The Smith & Wesson 38 Military & Police Air-weight revolver is a 6-shot breech-loading hand weapon. It is produced with a solid frame and a swing-out type of cylinder, having 6 chambers around a central axis so that 6 shots may be fired before reloading is necessary. The weapon may be fired either single action or double action, and cocking the hammer by either method causes the cylinder to rotate and align the next chamber with the barrel. The rate of fire is limited only by the dexterity of the operator in reloading the cylinder and his ability to aim the weapon and pull the trigger. Loading and firing this revolver is a comparatively simple operation, as follows:
Push the thumbpiece forward. This will release the cylinder so that it may be swung out to the left side for loading. Holding the gun so that the cylinder is in its outermost position, and with the muzzle pointing downward, insert cartridges in the charge holes making certain that they are firmly seated. Return the cylinder to its original position in the frame, pressing it firmly into place to make sure that it locks in alignment. The gun is now ready to fire.
In single action shooting the hammer is pulled or cocked to its extreme rearward position. The gun may then be fired by merely pressing the trigger. This type of shooting is used for deliberate fire where there is time to sight the gun carefully and squeeze the trigger in an unhurried fashion. It is also used in competitive shooting for not only slow fire but also for timed fire, whereby 20 seconds are allowed for the firing of each 5 shots, and rapid fire where 10 seconds are allowed for the firing of each 5 shots.
There is time even in rapid fire shooting for the deliberate handling of the gun in single action fashion just so long as the function is performed without loss of time and in a definite cadence whereby the cycle will be completed within the allocated time.
Where time or other circumstances do not allow for single action fire the revolver is used double action. To fire double action all that is necessary is to align the weapon with the object which you wish to hit and pull the trigger firmly all of the way to the rear. This will cause the hammer to rise to its full cocked position and then fall to explode the cartridge, and as previously stated the only limit to the speed with which a weapon can be manipulated in this fashion will be determined by the dexterity of the shooter. This type of shooting is required in combat work or under emergency conditions where the gun must be used with great speed.
To extract the fired cases press the thumbpiece forward and swing the cylinder out to the left side. Turn the gun muzzle upward and holding the cylinder in its extreme outward position press down sharply on the extractor rod. This will eject the fired cases down and out of the gun, which is now ready to reload.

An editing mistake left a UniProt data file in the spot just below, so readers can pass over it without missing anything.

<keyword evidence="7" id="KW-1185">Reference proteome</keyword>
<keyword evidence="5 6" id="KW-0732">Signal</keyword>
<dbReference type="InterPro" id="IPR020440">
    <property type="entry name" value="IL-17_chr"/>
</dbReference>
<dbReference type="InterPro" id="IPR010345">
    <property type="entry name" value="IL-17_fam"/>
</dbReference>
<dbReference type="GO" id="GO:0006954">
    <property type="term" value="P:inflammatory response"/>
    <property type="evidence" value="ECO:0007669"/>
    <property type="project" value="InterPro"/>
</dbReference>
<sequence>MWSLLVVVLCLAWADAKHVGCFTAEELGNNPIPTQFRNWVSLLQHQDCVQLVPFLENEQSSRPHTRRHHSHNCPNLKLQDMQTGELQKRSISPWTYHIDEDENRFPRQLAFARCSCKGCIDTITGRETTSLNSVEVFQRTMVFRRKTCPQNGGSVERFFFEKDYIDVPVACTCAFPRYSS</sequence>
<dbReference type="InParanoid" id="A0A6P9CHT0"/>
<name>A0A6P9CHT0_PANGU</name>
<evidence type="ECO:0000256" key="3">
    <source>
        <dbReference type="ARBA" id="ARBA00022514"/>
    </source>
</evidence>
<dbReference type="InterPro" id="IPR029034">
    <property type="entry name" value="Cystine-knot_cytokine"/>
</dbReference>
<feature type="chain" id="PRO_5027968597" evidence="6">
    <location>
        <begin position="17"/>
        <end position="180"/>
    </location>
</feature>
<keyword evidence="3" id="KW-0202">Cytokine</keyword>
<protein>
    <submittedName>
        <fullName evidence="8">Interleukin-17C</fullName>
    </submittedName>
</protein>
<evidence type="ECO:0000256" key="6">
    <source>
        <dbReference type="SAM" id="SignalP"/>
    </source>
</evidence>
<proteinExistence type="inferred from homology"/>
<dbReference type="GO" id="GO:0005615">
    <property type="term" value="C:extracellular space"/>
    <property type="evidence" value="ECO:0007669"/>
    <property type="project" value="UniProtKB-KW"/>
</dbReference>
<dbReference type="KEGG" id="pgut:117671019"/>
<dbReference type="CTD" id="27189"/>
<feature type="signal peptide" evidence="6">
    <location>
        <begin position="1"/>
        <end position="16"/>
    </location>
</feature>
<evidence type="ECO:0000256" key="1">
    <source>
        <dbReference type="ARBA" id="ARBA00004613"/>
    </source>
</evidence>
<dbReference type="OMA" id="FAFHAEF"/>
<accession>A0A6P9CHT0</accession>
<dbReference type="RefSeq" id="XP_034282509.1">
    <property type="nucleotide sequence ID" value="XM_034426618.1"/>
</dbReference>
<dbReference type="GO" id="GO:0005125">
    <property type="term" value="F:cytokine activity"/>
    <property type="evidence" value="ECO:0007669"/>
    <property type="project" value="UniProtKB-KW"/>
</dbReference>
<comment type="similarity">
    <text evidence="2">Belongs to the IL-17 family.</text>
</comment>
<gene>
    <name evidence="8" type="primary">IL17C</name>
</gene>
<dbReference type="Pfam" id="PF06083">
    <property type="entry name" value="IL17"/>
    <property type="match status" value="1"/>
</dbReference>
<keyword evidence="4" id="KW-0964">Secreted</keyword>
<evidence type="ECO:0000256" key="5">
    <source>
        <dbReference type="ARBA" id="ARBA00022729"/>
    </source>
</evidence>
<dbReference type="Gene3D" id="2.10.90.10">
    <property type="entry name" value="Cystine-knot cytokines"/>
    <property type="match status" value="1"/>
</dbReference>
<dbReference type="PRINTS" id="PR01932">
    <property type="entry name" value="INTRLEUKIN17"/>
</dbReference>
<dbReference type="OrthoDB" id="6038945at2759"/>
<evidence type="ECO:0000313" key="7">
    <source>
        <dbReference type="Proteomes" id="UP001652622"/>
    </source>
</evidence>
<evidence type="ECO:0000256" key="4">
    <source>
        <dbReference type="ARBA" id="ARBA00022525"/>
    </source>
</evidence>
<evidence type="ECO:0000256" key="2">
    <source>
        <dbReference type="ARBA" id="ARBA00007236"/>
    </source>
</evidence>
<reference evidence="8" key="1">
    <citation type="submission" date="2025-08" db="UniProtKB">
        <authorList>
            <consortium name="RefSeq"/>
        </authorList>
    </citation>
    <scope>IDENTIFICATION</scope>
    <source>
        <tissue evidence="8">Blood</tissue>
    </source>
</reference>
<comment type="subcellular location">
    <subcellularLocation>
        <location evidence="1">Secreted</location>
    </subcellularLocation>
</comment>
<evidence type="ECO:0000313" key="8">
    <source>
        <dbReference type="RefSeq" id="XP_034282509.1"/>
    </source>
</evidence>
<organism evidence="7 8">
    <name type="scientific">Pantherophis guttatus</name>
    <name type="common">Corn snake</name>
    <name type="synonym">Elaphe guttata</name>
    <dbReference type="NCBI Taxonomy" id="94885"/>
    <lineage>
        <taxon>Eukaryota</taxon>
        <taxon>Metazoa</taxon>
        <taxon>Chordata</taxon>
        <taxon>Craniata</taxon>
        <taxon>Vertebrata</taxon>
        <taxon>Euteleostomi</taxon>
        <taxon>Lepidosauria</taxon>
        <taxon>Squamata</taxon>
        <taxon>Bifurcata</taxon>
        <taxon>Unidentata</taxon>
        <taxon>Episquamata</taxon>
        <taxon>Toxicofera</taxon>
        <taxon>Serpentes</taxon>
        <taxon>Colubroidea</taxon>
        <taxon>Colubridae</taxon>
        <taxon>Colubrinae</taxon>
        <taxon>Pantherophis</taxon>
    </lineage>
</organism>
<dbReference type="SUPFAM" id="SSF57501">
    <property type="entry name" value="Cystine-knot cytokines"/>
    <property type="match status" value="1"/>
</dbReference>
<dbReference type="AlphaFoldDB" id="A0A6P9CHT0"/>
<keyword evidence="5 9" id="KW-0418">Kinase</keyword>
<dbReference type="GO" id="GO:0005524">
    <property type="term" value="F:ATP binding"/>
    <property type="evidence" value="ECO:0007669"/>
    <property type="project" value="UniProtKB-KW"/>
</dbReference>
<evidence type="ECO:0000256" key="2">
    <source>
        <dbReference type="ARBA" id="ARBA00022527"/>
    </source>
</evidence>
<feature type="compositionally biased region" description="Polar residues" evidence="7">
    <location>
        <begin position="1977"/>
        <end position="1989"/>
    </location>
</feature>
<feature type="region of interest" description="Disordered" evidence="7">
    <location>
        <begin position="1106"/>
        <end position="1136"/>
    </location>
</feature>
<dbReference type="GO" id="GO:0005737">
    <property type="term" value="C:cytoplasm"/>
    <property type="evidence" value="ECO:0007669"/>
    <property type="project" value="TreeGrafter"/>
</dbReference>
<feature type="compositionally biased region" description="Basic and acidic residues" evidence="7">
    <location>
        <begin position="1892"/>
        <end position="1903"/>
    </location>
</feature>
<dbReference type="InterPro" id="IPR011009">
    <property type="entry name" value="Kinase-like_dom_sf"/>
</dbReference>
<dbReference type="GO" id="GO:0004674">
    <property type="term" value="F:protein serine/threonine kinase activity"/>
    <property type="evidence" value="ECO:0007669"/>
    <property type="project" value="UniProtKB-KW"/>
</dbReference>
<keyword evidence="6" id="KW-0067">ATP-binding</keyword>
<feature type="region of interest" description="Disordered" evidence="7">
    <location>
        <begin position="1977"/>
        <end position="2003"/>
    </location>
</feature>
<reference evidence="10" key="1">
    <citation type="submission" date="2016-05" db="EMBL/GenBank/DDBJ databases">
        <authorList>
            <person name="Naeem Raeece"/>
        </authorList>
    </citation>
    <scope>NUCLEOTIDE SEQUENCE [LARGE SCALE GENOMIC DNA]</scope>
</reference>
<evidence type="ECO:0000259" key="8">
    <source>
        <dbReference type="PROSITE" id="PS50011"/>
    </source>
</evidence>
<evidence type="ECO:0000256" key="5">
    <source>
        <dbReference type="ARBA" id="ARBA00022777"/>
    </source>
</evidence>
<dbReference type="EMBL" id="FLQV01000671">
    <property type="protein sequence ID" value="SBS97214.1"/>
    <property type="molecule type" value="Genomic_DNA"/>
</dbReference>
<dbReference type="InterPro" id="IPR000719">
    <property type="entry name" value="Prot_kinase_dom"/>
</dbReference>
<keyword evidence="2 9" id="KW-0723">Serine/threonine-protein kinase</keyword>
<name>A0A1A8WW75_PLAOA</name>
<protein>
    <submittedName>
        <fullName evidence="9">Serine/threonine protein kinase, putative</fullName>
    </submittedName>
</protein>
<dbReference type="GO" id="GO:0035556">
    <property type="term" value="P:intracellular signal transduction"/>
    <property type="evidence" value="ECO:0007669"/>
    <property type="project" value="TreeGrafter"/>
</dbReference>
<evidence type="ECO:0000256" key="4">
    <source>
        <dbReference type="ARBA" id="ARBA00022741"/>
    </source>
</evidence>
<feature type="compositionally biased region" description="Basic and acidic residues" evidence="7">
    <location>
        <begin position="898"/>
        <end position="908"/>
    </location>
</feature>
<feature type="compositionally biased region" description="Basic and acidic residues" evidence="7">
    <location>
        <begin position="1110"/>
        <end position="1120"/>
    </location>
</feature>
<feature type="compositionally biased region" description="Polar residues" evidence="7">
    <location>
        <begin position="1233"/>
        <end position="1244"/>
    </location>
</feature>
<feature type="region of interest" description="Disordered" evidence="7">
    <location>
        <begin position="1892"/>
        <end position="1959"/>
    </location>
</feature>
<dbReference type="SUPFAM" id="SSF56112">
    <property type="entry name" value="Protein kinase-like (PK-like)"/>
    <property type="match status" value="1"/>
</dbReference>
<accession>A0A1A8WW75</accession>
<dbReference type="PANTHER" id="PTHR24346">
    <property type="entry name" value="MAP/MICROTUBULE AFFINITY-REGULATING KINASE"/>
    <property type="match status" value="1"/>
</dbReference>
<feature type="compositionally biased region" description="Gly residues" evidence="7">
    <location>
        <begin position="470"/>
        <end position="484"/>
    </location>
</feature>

Before proceeding to use this weapon, a word of caution is in order. This gun is as safe to handle and use as we can make it, but there is no foolproof firearm. Used correctly by a competent person the revolver is one of the safest handguns. There are many safety rules but those found below are basic, and should be observed rigidly until they become second nature.
- The gun must always be checked for live ammunition when picked up, drawn from the holster, or handed to or accepted from another individual.
- The gun should always be holstered except when drawn for a definite purpose.
- Never point the revolver at anything that you do not intend to shoot.
- Do not cock the gun unless you intend to shoot it. Do not even insert the finger in the trigger guard until you are ready to fire.
- Dry-snapping, even with dummy cartridges, should be discouraged unless same is performed on a regular target range or at a known inanimate target object.
- When the handgun is out of the holster and held in a ready position, be absolutely certain that it is not pointing at any part of yourself or the persons of others who are in your immediate vicinity.
- Beware of obstructions in the barrel. If, when firing, a weak or peculiar report is heard, cease firing at once and inspect the barrel for an obstruction. A stuck bullet, or any other object in the barrel, should be removed immediately, since even a plug of mud, snow, twigs, or an abnormal quantity of heavy grease in the bore, may result in a bulged or burst barrel.
- At all times treat the revolver as the precision instrument that it actually is.
MAKE SAFE GUN HANDLING A HABIT.
S & W 3-67
Smith & Wesson
Springfield, Massachusetts 01101
A Bangor Punta Company
GG Archives REF: BPS&W--003-1967-BW-BRO